Invited to comment, Amy E. Rothberg, MD, who was not involved with the research, said that despite certain study limitations, such as representing the opinions of a minority of people participating in a weight-management program (who were almost all White women), “it is important to recognize that there was nearly unanimous support in favor of policies protecting youth against bullying in schools.”
The study also highlights “the need to be thoughtful in our actions and language, advocate as we would for vulnerable populations, and identify realistic, feasible, and effective measures to prevent and protect those facing potential or real discrimination,” added Rothberg, an endocrinologist and professor at the University of Michigan, in Ann Arbor.
“However, more research is needed, particularly among those from…non-Westernized countries,” she said, something the authors say they agree with.
Public Support Increasing
No country has enacted federal laws to prohibit weight discrimination, Ruhl and colleagues write, although the state of Michigan and the city of Reykjavik, in Iceland, have enacted such legislation.
Michigan passed the Elliott Larsen Civil Rights Act in 1976, Puhl elaborated, which added body weight as a protected characteristic in its civil rights statute, alongside already protected characteristics such as sex and race. Reykjavik added body weight to its human rights code in 2016.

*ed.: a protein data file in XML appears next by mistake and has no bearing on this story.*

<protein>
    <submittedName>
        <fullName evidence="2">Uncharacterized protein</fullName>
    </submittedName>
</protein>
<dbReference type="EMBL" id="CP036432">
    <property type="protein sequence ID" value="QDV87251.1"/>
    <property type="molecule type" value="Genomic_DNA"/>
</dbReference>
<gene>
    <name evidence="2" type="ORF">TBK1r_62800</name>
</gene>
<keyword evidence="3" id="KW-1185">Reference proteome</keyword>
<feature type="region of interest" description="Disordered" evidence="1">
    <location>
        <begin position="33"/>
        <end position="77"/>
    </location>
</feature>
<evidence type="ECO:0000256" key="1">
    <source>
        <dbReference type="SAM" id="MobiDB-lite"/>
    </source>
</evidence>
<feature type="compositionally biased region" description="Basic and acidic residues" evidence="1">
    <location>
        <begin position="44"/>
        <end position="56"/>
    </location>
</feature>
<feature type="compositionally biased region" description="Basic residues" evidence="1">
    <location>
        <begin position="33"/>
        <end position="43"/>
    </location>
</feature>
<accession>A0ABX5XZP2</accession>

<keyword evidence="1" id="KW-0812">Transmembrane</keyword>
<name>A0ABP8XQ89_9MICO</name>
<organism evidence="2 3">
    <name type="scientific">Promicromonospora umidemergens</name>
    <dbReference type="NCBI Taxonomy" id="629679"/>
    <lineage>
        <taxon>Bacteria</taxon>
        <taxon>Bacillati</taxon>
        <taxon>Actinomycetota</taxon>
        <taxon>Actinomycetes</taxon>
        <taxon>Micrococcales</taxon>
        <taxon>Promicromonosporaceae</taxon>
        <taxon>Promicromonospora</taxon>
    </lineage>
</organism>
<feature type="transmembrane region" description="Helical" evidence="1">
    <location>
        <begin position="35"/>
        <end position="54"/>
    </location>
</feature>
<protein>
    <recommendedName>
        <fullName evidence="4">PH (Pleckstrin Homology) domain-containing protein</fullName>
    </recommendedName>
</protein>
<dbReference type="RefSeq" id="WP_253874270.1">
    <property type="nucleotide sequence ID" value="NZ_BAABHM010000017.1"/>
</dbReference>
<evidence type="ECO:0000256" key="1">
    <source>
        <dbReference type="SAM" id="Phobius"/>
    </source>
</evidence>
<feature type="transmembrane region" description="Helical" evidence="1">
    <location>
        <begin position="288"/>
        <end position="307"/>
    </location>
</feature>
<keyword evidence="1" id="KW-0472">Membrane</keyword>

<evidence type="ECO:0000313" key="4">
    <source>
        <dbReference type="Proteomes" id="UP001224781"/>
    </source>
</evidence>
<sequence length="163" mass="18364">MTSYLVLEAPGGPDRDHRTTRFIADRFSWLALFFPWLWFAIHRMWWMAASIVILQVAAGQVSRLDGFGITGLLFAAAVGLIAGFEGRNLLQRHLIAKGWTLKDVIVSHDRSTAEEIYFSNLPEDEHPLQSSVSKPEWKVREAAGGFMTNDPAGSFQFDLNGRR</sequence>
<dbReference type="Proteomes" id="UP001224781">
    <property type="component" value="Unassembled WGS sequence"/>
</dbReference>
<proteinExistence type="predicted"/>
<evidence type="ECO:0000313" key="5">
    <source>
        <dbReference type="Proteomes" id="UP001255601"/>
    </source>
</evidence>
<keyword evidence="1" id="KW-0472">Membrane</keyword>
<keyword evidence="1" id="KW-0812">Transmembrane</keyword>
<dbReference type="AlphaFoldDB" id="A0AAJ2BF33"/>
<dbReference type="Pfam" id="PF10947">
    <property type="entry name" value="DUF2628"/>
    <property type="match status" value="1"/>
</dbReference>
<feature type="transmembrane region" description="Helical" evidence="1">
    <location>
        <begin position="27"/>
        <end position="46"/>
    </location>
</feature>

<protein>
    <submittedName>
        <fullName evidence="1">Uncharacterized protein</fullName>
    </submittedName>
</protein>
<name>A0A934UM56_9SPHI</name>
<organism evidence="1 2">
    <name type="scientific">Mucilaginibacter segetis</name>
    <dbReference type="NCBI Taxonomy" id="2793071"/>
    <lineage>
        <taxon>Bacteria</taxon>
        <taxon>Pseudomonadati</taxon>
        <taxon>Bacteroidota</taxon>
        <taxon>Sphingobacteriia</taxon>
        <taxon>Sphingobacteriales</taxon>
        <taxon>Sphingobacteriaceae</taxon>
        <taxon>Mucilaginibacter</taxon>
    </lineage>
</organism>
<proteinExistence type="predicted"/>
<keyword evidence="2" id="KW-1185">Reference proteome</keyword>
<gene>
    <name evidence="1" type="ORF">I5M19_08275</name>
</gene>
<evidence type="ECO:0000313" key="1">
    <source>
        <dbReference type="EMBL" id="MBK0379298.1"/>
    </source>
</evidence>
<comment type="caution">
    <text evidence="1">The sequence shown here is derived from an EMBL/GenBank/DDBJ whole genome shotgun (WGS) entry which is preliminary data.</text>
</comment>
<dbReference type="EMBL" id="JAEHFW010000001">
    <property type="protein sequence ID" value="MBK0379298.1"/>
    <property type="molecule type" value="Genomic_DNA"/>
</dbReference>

Meanwhile, up to 40% of Americans report experiencing weight-based stigma and/or discrimination. Prior national studies have reported increasing public support in 2010-2015 for laws against weight-based discrimination in the United States.
Puhl co-authored a 2020 international consensus statement calling for an end to weight-related stigma.
Researchers aimed to determine support for policies and laws against weight-based discrimination and bullying in their recent six-country questionnaire.
As previously reported, the researchers published two articles, one in the International Journal of Obesity and the other in PLoS One, about weight stigma based on data from the online survey conducted from March to July 2020.
They had invited adult members of WW International in the six countries to reply to a survey about body weight and health, and 23,415 members (3.8%-5.9% of those invited) replied.